There’s No Denying That Civil War Was About Slavery

111=slave_beat_1863_peter_batonThe leaders of my own state of Mississippi, among many others, declared in unambiguous language that preserving the institution of slavery was the reason behind secession.

Via Addicting Info:

Unfortunately for those who want to rewrite history, America was pretty good at record keeping, and this holds true even in the South during their “we wanna be our own country” phase. Revisionists and those they have tricked into believing untruths can argue all they want, but the states that seceded from the Union were very clear on why they did so. This might make that whole yearly Confederate History Month seem a bit more racist. (a BIT? – ed)

In reality, there were four states in the Confederacy who decided to write their own declarations of why they were seceding from the Union. Surely the racists of today would go back in time and tell them not to do this. After all, why leave a paper trail of racism? Oh well, too bad. Here you go!

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22 Comments on "There’s No Denying That Civil War Was About Slavery"

  1. Haystack | Nov 4, 2013 at 9:47 pm |

    On the flip side, however, slavery wasn’t the principal reason that the North fought the Civil War. Their priority was to preserve the Union. Abolition emerged almost as more or less an afterthought; a way to lend the cause the veneer of a moral crusade. Initially, slaveholders who sided with the North were allowed to keep their slaves; those who did not had their slaves seized as “contraband property.”

    • InfvoCuernos | Nov 4, 2013 at 10:55 pm |

      Yes, and Lincoln was on record several times saying that if it meant he could preserve the Union, he would keep slavery, but the politicians-especially Jefferson Davis- had gone too far with their rhetoric and there was no backing down from outright war. Lincoln even declared at one point that he agreed that the Blacks were inferior. This is one of the reasons why you don’t see too many African Americans with the last name Lincoln-not because his family didn’t own slaves, but because they remembered that slight. The revisionist propaganda we see today is just a continuation of the crap they were selling to get the poor to fight the war. Imagine trying to justify fighting over slaves to a guy that doesn’t even own a pair of shoes. For some reason, white people all think black people don’t know all this and don’t give any thought to the civil war, but if it were me, that shit would burn me up. If I ever get this time machine running, the first thing I’m doing is going back and laying the smackdown on the founding fathers to free the slave in the bill of rights, like it should have been done in the first damn place.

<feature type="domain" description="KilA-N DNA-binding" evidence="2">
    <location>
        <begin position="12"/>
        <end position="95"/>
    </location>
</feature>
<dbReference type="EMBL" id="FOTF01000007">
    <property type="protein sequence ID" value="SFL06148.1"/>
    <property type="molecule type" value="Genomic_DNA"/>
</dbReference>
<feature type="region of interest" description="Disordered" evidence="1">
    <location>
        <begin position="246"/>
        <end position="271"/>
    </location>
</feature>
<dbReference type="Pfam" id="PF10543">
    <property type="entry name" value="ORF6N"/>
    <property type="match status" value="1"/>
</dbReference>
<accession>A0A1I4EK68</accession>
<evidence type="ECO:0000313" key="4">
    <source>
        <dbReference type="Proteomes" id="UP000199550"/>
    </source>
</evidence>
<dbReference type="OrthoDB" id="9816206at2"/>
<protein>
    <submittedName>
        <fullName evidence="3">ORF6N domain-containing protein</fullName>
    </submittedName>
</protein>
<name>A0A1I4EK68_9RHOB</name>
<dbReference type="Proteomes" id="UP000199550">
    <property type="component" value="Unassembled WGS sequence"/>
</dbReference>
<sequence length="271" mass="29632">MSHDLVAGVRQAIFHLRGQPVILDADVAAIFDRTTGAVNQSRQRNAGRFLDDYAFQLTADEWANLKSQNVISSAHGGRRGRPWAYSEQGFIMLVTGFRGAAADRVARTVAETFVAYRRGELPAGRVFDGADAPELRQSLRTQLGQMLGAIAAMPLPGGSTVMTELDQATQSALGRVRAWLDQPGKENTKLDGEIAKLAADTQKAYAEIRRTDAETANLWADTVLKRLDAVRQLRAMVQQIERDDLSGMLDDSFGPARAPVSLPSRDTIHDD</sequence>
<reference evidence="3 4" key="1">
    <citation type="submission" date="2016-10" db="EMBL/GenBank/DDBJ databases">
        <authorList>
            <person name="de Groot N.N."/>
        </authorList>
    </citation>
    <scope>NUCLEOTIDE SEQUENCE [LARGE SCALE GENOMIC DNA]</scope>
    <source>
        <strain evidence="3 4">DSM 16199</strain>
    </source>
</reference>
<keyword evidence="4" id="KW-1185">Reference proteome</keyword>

• pacific waters | Nov 5, 2013 at 12:21 pm |

      That was ostensibly the reason but the real reason was to preserve the wealth of the north and to maintain the taxs and tariffs on southern cotton.

  2. rhetorics_killer | Nov 4, 2013 at 10:53 pm |

    Anyway, all abroad racism in itself was not an issue during the 19th. Everywhere up to intellectual circles white superiority was common sense: cf. European colonization of ‘third’ world, all in the sense of bringing ‘civilization’ (i.e ‘superiority’) and christianity everywhere, especially to those who were in no way on demand. Its refinement was antisemitism, widely discussed around a drink. Human stupidity has deep rooting. Anyway now, with a bit of patience, century after century.. who knows? (Someone is warning aboard: the other side may have more expeditive routines..!)

  3. I still remember my history teacher putting together a formal Union vs. Confederacy debate in 7th grade. We were forbidden from mentioning slavery, since “it had nothing to do with the Civil War.”
    This was in Virginia and the irony is that the teacher commuted from WVA, which separated VA during the Civil War, due in part to slavery.

  4. Sure it was about slavery, but you still have to take in the context of the era. Imagine right now if Washington mandated a $30/hr minimum wage? It was about economics, not civil rights. After all, it took another hundred years for blacks to begin to gain true equality.

    • Punctuated Colon | Nov 5, 2013 at 7:06 am |

      Thats the type of thinking that made it take another hundred years. Context of the era be damned, Imagine right now if washington mandated all people in their borders to be allowed education as a right. sure it would be expensive (and therefore in your view “about economics”), but the expense is not the issue, civil rights still are. Expense is how some fascists excuse their fascist behavior in public

      • Type of thinking? I am talking about facts. And the fact is that even today, slavery is still alive and well, it’s just called welfare and minimum wage jobs. At least slaves had job. At least slave owners had to pay to feed, shelter, clothe, and even provide medical care for their labor force. Today, corporations make taxpayers pay to feed their slave labor. Yes, it is all about economics my friend.